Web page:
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Editorial: Pride gets in motion

Since the last Pride event in Northampton a year ago, a lot has happened in the world of gay and lesbian rights, politically and socially. The U.S. Supreme Court heard arguments in two cases related to gay marriage, with decisions expected soon.

Barack Obama became the first American president to use an inaugural address to discuss same-sex marriage and gay rights, saying, “Our journey is not complete until our gay brothers and sisters are treated like anyone else under the law. For if we are truly created equal, then surely the love we commit to one another must be equal as well.”

Civil unions became legal in Colorado. That tally continues to grow. Rhode Island on Thursday became the 10th state to legalize same-sex marriage, and Delaware is on the verge of joining the club.

The state’s governor, Lincoln Chafee, wrote in a New York Times online op-ed Thursday that marriage equality is “a historic realignment” being pushed “as Americans from all walks of life realize that this is the right thing to do.” And now that most people support marriage equality, Chafee wrote, “politics should do its part to make the change efficient and constructive.”

And in another realm just this week, Jason Collins became the first active male professional team athlete in the United States to reveal to the world that he is gay, telling Sports Illustrated that he was tired of “living a lie.”

All that means there will be much to discuss — and celebrate — at Saturday’s LGBT Parade and Pride Event in Northampton, as it is now called. As many as 20,000 people are expected to participate on what should be a glorious spring day.

This year’s theme — “Our Journey is Not Complete,” borrowing from the president’s January address — underscores the fact that despite decades of advances and growing acceptance, gay, lesbian, bisexual and transgender people are not treated as fully equal citizens.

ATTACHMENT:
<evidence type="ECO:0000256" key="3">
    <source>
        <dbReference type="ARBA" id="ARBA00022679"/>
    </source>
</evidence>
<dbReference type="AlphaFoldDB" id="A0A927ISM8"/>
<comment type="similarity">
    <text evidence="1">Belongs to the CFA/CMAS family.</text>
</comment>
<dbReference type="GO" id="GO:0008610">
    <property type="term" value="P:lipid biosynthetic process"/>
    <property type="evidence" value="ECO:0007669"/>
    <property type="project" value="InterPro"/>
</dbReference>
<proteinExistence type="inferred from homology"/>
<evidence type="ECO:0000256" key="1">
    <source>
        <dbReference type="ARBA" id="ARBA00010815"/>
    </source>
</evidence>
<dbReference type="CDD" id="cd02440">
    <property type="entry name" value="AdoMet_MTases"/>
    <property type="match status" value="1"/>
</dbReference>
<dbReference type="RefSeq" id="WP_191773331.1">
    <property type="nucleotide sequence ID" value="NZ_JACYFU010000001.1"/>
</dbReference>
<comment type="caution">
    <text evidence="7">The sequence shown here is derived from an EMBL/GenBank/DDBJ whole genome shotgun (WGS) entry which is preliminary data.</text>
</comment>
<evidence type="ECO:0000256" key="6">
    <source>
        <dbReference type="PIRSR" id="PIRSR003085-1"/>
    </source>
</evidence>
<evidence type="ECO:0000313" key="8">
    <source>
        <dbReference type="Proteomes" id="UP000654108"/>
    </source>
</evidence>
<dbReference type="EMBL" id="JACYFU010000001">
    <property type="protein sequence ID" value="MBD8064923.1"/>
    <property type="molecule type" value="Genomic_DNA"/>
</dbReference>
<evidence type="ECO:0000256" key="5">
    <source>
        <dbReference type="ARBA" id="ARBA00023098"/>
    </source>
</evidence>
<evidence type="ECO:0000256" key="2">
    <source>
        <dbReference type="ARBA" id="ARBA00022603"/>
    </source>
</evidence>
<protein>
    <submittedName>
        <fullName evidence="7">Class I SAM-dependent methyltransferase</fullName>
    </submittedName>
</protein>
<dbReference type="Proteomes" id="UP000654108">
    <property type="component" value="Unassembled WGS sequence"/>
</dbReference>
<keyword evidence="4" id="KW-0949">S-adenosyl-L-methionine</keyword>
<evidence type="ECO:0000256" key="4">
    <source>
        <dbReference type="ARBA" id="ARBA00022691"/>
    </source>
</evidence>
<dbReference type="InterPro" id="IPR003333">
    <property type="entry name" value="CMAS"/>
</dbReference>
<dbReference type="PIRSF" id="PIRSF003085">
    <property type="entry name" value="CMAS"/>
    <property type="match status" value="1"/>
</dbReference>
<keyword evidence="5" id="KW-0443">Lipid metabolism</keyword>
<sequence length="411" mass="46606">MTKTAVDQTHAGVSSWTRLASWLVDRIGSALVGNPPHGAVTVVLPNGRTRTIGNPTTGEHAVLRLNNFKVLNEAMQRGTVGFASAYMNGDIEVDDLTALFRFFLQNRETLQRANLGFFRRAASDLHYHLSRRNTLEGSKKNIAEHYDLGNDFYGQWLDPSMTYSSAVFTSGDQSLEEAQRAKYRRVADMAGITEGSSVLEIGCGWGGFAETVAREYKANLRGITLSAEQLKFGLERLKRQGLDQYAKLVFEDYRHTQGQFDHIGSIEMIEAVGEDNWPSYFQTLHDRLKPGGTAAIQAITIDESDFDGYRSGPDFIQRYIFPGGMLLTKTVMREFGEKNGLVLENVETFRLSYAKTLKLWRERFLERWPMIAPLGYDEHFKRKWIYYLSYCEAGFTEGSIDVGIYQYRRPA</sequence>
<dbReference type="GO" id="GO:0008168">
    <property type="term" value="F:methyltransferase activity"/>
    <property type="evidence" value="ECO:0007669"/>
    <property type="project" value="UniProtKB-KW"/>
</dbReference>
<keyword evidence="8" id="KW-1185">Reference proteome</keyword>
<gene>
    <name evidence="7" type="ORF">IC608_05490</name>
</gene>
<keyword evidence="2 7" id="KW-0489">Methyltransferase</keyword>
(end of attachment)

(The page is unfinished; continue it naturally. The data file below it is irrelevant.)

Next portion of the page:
On Saturday, the fight for rights hits the streets of Northampton again. It is everyone’s fight.

This year, event organizers say they expect as many as 20 public school gay-straight alliance groups to join in. By knocking down barriers and standing together, these groups push back against bias and help shield teens from harassment.

This year’s march again starts downtown at noon, departing Hampton Avenue for Old South Street, and then turning east on Main and Bridge streets to the Three County Fairgrounds, reversing the traditional direction. With more space at the fairgrounds, the post-march gathering can stretch out, as people make connections, eat and listen to music and speeches and shop vendor booths until around 5:30 p.m. Comic Kelli Dunham will serve as emcee starting around 1:30 p.m., with with remarks planned by the Rev. Tinker Donnelly, founder of Heart Works ministry in Northampton and Billy Urich, a rights activist. Performers will include John Brandoli, the band Antigone Rising, Karen Grenier, the Pioneer Valley Gay Men’s Chorus, Left Lying and the local Raging Grannies chapter.

This is a single public event with thousands of person meanings. Each year, it celebrates, consoles, strengthens and defies.

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